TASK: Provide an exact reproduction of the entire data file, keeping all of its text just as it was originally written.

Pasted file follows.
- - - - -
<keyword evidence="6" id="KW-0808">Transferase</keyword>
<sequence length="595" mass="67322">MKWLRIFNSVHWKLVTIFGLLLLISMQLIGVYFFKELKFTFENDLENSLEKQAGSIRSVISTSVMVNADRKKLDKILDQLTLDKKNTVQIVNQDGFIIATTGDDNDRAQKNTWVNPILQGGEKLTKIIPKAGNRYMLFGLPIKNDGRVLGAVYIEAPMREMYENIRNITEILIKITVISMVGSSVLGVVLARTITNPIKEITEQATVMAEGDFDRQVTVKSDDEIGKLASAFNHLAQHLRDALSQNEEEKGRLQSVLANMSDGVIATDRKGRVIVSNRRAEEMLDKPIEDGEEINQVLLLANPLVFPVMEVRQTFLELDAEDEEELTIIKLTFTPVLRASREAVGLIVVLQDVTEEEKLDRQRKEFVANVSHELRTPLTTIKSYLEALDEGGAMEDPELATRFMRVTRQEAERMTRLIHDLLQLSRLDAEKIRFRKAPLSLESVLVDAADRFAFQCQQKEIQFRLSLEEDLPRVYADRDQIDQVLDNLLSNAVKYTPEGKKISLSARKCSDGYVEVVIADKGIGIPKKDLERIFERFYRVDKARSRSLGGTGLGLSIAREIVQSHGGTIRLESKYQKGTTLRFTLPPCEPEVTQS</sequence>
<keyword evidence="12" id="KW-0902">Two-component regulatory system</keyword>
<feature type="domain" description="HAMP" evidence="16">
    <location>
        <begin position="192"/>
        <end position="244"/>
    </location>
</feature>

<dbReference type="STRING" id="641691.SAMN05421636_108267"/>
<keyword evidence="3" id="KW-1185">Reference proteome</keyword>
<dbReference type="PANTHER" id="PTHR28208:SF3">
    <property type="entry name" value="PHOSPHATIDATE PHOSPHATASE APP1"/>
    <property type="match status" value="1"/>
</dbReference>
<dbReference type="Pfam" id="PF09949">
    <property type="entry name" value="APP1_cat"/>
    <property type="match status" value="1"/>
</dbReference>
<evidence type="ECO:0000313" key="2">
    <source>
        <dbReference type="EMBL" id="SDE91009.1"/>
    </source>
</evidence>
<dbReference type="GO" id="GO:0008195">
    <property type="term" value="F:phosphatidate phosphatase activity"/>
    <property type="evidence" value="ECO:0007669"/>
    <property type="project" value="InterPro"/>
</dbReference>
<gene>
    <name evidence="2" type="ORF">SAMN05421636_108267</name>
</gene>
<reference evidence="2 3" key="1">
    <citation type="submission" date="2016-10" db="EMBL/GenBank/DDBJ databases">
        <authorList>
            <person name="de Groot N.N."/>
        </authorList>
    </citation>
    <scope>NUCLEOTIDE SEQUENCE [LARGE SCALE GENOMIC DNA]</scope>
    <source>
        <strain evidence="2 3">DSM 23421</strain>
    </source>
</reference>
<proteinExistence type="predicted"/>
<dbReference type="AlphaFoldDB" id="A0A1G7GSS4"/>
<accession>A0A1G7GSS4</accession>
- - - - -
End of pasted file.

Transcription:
<keyword evidence="6" id="KW-0808">Transferase</keyword>
<sequence length="595" mass="67322">MKWLRIFNSVHWKLVTIFGLLLLISMQLIGVYFFKELKFTFENDLENSLEKQAGSIRSVISTSVMVNADRKKLDKILDQLTLDKKNTVQIVNQDGFIIATTGDDNDRAQKNTWVNPILQGGEKLTKIIPKAGNRYMLFGLPIKNDGRVLGAVYIEAPMREMYENIRNITEILIKITVISMVGSSVLGVVLARTITNPIKEITEQATVMAEGDFDRQVTVKSDDEIGKLASAFNHLAQHLRDALSQNEEEKGRLQSVLANMSDGVIATDRKGRVIVSNRRAEEMLDKPIEDGEEINQVLLLANPLVFPVMEVRQTFLELDAEDEEELTIIKLTFTPVLRASREAVGLIVVLQDVTEEEKLDRQRKEFVANVSHELRTPLTTIKSYLEALDEGGAMEDPELATRFMRVTRQEAERMTRLIHDLLQLSRLDAEKIRFRKAPLSLESVLVDAADRFAFQCQQKEIQFRLSLEEDLPRVYADRDQIDQVLDNLLSNAVKYTPEGKKISLSARKCSDGYVEVVIADKGIGIPKKDLERIFERFYRVDKARSRSLGGTGLGLSIAREIVQSHGGTIRLESKYQKGTTLRFTLPPCEPEVTQS</sequence>
<keyword evidence="12" id="KW-0902">Two-component regulatory system</keyword>
<feature type="domain" description="HAMP" evidence="16">
    <location>
        <begin position="192"/>
        <end position="244"/>
    </location>
</feature>

<dbReference type="STRING" id="641691.SAMN05421636_108267"/>
<keyword evidence="3" id="KW-1185">Reference proteome</keyword>
<dbReference type="PANTHER" id="PTHR28208:SF3">
    <property type="entry name" value="PHOSPHATIDATE PHOSPHATASE APP1"/>
    <property type="match status" value="1"/>
</dbReference>
<dbReference type="Pfam" id="PF09949">
    <property type="entry name" value="APP1_cat"/>
    <property type="match status" value="1"/>
</dbReference>
<evidence type="ECO:0000313" key="2">
    <source>
        <dbReference type="EMBL" id="SDE91009.1"/>
    </source>
</evidence>
<dbReference type="GO" id="GO:0008195">
    <property type="term" value="F:phosphatidate phosphatase activity"/>
    <property type="evidence" value="ECO:0007669"/>
    <property type="project" value="InterPro"/>
</dbReference>
<gene>
    <name evidence="2" type="ORF">SAMN05421636_108267</name>
</gene>
<reference evidence="2 3" key="1">
    <citation type="submission" date="2016-10" db="EMBL/GenBank/DDBJ databases">
        <authorList>
            <person name="de Groot N.N."/>
        </authorList>
    </citation>
    <scope>NUCLEOTIDE SEQUENCE [LARGE SCALE GENOMIC DNA]</scope>
    <source>
        <strain evidence="2 3">DSM 23421</strain>
    </source>
</reference>
<proteinExistence type="predicted"/>
<dbReference type="AlphaFoldDB" id="A0A1G7GSS4"/>
<accession>A0A1G7GSS4</accession>